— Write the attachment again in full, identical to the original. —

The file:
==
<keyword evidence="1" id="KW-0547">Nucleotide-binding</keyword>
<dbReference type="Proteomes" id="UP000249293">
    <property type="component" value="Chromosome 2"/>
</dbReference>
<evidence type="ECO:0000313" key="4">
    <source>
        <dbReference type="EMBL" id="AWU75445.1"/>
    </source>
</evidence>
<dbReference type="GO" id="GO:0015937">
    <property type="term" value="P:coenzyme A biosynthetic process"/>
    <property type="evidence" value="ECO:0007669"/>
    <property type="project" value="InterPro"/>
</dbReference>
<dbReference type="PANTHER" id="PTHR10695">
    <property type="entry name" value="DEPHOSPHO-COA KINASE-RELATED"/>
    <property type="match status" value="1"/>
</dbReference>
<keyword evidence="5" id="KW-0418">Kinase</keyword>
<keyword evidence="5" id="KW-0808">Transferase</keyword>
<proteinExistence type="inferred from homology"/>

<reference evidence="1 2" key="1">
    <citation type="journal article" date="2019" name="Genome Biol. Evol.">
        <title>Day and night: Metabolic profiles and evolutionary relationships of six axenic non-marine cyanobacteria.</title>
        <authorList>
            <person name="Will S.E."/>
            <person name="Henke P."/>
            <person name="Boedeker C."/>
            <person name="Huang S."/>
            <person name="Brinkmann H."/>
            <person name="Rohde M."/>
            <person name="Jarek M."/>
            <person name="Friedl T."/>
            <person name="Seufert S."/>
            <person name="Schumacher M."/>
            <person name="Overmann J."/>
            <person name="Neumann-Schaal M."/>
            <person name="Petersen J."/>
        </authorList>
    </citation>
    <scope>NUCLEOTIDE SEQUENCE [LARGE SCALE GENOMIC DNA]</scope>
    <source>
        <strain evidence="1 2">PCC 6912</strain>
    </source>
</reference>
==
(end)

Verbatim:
<keyword evidence="1" id="KW-0547">Nucleotide-binding</keyword>
<dbReference type="Proteomes" id="UP000249293">
    <property type="component" value="Chromosome 2"/>
</dbReference>
<evidence type="ECO:0000313" key="4">
    <source>
        <dbReference type="EMBL" id="AWU75445.1"/>
    </source>
</evidence>
<dbReference type="GO" id="GO:0015937">
    <property type="term" value="P:coenzyme A biosynthetic process"/>
    <property type="evidence" value="ECO:0007669"/>
    <property type="project" value="InterPro"/>
</dbReference>
<dbReference type="PANTHER" id="PTHR10695">
    <property type="entry name" value="DEPHOSPHO-COA KINASE-RELATED"/>
    <property type="match status" value="1"/>
</dbReference>
<keyword evidence="5" id="KW-0418">Kinase</keyword>
<keyword evidence="5" id="KW-0808">Transferase</keyword>
<proteinExistence type="inferred from homology"/>

<reference evidence="1 2" key="1">
    <citation type="journal article" date="2019" name="Genome Biol. Evol.">
        <title>Day and night: Metabolic profiles and evolutionary relationships of six axenic non-marine cyanobacteria.</title>
        <authorList>
            <person name="Will S.E."/>
            <person name="Henke P."/>
            <person name="Boedeker C."/>
            <person name="Huang S."/>
            <person name="Brinkmann H."/>
            <person name="Rohde M."/>
            <person name="Jarek M."/>
            <person name="Friedl T."/>
            <person name="Seufert S."/>
            <person name="Schumacher M."/>
            <person name="Overmann J."/>
            <person name="Neumann-Schaal M."/>
            <person name="Petersen J."/>
        </authorList>
    </citation>
    <scope>NUCLEOTIDE SEQUENCE [LARGE SCALE GENOMIC DNA]</scope>
    <source>
        <strain evidence="1 2">PCC 6912</strain>
    </source>
</reference>